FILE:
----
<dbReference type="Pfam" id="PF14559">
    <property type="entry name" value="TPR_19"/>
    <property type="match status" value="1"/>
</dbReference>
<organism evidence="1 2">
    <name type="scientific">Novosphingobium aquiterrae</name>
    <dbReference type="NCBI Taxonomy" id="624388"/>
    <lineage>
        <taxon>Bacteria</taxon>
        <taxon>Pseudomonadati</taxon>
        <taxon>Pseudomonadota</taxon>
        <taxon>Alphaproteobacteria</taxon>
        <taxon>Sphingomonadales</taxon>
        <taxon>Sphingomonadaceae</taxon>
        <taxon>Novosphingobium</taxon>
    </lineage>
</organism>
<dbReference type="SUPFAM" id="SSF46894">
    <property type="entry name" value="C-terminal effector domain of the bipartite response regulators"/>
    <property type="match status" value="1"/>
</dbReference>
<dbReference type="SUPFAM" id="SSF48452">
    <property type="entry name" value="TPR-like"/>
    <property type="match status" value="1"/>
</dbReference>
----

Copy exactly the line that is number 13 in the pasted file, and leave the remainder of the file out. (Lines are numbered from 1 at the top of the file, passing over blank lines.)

        <taxon>Sphingomonadales</taxon>